OP-ED: "The Prosecution Rests, but I Can't"

A recent op-ed in the New York Times by John Thompson (pictured, right) describes his anguish after being wrongly convicted, sentenced to death, and most recently denied financial compensation in Louisiana. He spent 18 years in prison, including 14 on death row, because prosecutors deliberately withheld evidence that could have led to his acquittal. Thompson wrote, “The prosecutors involved in my two cases, from the office of the Orleans Parish district attorney, Harry Connick Sr., helped to cover up 10 separate pieces of evidence. And most of them are still able to practice law today.” He continued, “I don’t care about the money. I just want to know why the prosecutors who hid evidence, sent me to prison for something I didn’t do and nearly had me killed are not in jail themselves. There were no ethics charges against them, no criminal charges, no one was fired and now, according to the Supreme Court, no one can be sued.”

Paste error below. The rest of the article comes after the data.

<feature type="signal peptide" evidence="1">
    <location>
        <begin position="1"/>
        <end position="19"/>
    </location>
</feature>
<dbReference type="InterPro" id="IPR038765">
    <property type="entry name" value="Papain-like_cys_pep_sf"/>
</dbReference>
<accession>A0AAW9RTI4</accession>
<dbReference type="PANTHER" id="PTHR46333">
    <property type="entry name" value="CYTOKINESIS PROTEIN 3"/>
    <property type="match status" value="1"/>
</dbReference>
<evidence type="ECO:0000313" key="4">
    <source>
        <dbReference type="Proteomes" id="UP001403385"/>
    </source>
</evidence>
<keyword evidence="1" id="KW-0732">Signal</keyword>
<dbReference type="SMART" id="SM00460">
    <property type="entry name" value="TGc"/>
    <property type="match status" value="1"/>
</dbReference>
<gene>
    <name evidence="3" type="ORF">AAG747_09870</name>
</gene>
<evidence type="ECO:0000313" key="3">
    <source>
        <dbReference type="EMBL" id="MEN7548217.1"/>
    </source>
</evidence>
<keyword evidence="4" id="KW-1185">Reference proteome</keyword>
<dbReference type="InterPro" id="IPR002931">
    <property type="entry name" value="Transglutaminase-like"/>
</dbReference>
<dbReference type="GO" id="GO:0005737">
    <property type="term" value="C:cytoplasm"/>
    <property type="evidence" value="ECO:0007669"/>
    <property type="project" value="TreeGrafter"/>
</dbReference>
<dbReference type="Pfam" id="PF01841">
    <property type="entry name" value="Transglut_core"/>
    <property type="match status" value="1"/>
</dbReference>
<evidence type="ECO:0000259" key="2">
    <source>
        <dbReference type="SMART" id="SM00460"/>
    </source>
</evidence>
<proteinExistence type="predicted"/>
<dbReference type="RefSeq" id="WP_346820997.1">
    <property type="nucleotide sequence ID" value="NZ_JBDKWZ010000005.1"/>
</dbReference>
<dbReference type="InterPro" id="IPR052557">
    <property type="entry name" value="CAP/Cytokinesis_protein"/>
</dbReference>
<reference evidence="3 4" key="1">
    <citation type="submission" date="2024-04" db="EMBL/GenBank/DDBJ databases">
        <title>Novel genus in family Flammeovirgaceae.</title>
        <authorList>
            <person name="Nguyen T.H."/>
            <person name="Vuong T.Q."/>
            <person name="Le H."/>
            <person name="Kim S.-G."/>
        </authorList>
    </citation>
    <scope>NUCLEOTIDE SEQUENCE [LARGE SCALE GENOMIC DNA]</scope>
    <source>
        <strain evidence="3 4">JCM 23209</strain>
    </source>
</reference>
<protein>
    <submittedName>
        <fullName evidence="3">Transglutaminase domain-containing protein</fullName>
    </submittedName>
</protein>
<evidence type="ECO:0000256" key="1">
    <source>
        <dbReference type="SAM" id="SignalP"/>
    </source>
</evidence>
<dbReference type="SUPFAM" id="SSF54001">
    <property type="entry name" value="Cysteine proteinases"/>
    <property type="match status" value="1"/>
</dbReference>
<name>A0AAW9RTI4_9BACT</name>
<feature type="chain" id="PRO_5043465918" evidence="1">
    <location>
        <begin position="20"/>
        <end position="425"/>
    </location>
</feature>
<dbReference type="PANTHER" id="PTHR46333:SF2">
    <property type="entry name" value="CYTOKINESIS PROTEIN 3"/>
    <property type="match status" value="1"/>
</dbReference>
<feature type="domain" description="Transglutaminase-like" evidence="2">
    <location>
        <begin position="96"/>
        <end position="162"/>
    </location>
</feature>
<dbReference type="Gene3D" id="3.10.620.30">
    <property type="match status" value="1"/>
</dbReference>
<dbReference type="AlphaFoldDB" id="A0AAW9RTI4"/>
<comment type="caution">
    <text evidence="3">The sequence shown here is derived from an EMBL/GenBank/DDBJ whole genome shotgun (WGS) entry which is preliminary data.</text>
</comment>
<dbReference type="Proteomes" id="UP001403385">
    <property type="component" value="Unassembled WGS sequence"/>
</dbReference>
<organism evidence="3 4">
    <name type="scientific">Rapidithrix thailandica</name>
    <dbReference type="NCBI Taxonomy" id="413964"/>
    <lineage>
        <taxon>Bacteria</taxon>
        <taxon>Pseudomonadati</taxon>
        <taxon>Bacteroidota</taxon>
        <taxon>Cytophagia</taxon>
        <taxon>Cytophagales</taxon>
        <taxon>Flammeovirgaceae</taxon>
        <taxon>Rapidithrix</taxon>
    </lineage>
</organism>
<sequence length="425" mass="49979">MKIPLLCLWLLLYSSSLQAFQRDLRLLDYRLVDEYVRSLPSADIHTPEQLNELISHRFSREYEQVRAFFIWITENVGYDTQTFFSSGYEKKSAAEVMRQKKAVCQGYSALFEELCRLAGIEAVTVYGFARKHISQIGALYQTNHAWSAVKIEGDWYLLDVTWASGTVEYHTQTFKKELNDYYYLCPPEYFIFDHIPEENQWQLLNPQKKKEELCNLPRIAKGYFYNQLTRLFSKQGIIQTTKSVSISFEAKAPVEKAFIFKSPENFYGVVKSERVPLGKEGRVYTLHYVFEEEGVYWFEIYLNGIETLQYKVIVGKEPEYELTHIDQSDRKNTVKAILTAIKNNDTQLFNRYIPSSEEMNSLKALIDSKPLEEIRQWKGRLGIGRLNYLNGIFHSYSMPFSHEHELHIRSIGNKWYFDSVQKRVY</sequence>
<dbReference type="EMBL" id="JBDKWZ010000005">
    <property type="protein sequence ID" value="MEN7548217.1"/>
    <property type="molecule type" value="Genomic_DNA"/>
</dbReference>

When he arrived on death row, he was put in the cell of a man who had recently been executed. On six occasions, he received execution dates until finally new evidence was discovered leading to his exoneration. In March, the U.S. Supreme Court reversed a judgment of $14 million against the District Attorney’s Office of New Orleans for their withholding of the evidence. According to Thompson, Orleans Parish district attorney Harry Connick Sr. initially announced that his office would hold a grand jury investigation when the hidden evidence first surfaced, but called it off after it became clear that many people were involved.

(J. Thompson, “The Prosecution Rests, but I Can’t,” New York Times, April 9, 2011). See Innocence and U.S. Supreme Court.